By Marina Romanova
The European Union decided last Friday to prolong the ban for a year on business dealings with the Black Sea peninsula of Crimea, which was annexed by Russia from Ukraine in March, 2014.
The sanctions are prohibit imports and export of certain products from the region, any investment there or cooperation in tourism services.
“The European Council (of member states) has extended until June 23, 2017 the restrictive measures adopted in response to the illegal annexation of Crimea and Sevastopol by Russia,” the EU official statement said.
After the annexation of Crimea, Russia-backed rebels waged war against Kiev in eastern Ukraine (were so-called Donetsk and Luhansk People’s Republics were formed) and where more than 9,000 people, according to Reuters estimations, have been killed in fighting since the spring of 2014.
Ties between Russia and the West deteriorated over the situation in Ukraine when the European Union along with the United States and some other nations imposed several rounds of sanctions against Russia for aiding pro-Moscow rebels in eastern Ukraine, which were imposed in the wake of the shooting down of Malaysia Airlines flight MH17 in 2014, a claim which Kremlin has repeatedly denied.
Peninsula’s head Sergey Aksyonov had said Tuesday that Crimea is prepared for extension of sanctions by the European Union as they expire in June, Russian news agency TASS reports.
“We were preparing… as we understood that sanctions will not be canceled in the nearest time, for the next 10 years at least. At least not sanctions against Crimea,” he told TASS.
Observers, Russians or international, did not comment on Aksenov’s statement about 10 years long sanctions against Crimea yet. However, his bosses in Kremlin seem to hope for much earlier lift of the ban.
On Friday, Putin, while addressing the St. Petersburg economic forum, spoke of the “need to regain trust in Russian-European relations and to restore the level of interaction”, Associated Press reports.
“Regarding the sanctions, all Russia’s actions are reciprocal, we do not hold a grudge, but it is “not a one way road,” he said.
Currently, there are three packages of the EU sanctions: individual sanctions which will remain in force till September 15, 2016, sector sanctions which will expire on July 31, 2016 and rolled for one year sanctions against Crimea.
The EU has also imposed a separate set of visa ban and asset freeze sanctions against Russian and Ukrainian politicians and close to Kremlin entrepreneurs for backing the separatist cause in early 2014.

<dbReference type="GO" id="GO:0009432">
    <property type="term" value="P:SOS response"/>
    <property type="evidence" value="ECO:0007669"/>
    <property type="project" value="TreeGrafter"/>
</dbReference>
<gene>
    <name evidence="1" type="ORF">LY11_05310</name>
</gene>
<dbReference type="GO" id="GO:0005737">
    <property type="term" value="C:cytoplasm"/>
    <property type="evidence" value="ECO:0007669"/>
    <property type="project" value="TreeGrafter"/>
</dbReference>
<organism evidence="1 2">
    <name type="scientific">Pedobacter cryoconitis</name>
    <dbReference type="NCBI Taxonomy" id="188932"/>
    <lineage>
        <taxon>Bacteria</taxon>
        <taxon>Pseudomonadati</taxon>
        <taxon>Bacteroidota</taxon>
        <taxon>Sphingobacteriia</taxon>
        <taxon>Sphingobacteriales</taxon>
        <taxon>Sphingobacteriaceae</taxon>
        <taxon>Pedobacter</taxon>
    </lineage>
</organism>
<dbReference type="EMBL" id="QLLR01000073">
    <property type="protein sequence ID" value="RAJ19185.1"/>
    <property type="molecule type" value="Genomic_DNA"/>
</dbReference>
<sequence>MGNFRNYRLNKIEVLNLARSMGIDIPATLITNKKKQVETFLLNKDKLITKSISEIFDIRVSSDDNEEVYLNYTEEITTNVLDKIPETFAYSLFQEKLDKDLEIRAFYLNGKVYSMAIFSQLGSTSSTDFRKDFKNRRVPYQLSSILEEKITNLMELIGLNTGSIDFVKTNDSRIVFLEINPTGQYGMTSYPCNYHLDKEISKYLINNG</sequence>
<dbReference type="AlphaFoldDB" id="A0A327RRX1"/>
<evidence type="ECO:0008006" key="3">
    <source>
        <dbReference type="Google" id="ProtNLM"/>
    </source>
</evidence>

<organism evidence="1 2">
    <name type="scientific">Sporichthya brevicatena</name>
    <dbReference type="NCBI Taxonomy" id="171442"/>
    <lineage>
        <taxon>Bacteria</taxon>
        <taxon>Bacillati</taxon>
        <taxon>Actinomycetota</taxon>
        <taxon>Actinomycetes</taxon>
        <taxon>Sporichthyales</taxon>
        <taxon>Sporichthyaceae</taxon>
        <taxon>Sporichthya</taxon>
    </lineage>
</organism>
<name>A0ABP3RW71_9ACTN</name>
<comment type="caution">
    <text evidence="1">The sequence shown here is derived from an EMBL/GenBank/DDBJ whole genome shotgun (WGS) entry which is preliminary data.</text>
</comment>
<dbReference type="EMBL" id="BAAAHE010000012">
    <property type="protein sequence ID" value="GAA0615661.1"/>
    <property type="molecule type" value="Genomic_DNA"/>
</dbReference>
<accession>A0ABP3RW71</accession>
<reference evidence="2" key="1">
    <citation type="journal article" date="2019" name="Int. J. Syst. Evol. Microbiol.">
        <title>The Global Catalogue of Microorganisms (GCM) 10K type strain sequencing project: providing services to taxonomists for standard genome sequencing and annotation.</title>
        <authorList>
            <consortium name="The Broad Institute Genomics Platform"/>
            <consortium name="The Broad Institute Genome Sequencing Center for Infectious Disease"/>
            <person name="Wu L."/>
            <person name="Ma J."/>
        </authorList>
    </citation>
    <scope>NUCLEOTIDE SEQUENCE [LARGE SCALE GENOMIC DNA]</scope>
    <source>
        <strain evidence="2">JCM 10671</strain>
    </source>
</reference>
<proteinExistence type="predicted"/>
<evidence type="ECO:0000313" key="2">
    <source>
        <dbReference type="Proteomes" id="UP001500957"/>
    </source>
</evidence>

It is expected that this week EU may extend its broader economic sanctions on Russia not for year but for 6 months until the end of 2016.
Jean-Claude Juncker, the European Commission President paid an official visit to Russia last Thursday to participate in St.Petersburg economic forum. Some observers regard this visit as a “sign of tentative thaw” of deeply frozen relations between Russia and Europe.
Russia says the sanctions regime is pointless if damaging, and President Putin regularly insists Crimea will never be given back.
Peninsula of Crimea
Peninsula of Crimea with an area of around 10,000 square miles is slightly smaller than Belgium. It is Ukraine’s only formally autonomous region, with Simferopol as its capital.
It accounts for three percent of Ukraine’s gross domestic product, with 60 percent of its own output made up by services. The land is intensely farmed, with wheat, corn and sunflowers the main crops. Extra water supplies are brought by canal from Ukraine’s Dnieper River. There are chemical processing plants and iron ore is mined in Kerch. Ukraine has two grain terminals in Crimea – in Kerch and in Sevastopol, which are responsible for about 6.6 percent of Ukraine’s total exports, according to UkrAgroConsult.
The Crimean economy has worsened under sanctions and a blockade by Ukrainians. There is a chronic shortage of goods, domestic and international media reports. Ukrainian banks no longer operate on the peninsula, and international payment systems do not work.
Despite of its own sanctions-wracked economy, Moscow is trying to revive the region with a little success so far. It funds 75 percent of the local government’s expenditures and has earmarked US$18 billion worth of aid for economic development and infrastructure over the next five years.
Tourism, on which so many Crimeans depend, is struggling despite the Kremlin’s great efforts to promote the region as a holiday destination to replace recently prohibited Turkey resorts, ones the most popular among Russians. Around 4 million people have visited the peninsula so far this year, which is about a third less than before the annexation.
To the modern western world Crimea is best known as the site of the Yalta Conference, where Soviet dictator Josef Stalin, U.S. President Franklin D. Roosevelt and British Prime Minister Winston Churchill divided the postwar Europe in 1945. However, it has a rich and rather long history and was well known way back by ancient Greeks and Romans.
Being under Greek and Roman influence for centuries, in 1443 Crimea became the centre of a Tatar Khanate (whose descendants were remain in there until Stalin brutally deported them en masse in 1944) which later fell under Ottoman control.
Around half a million people were killed in the Crimean War of 1853-56 between Russia and the Ottoman Empire, which was backed by Britain and France, Crimea was annexed by the Russian Empire during the reign of Catherine The Great in 1783. In 1921, the peninsula, then populated mainly by Muslim Tatars, became part of the Soviet Union and remained part of Russia until 1954, when it was transferred to Ukraine under then Soviet leader Nikita Khrushchev.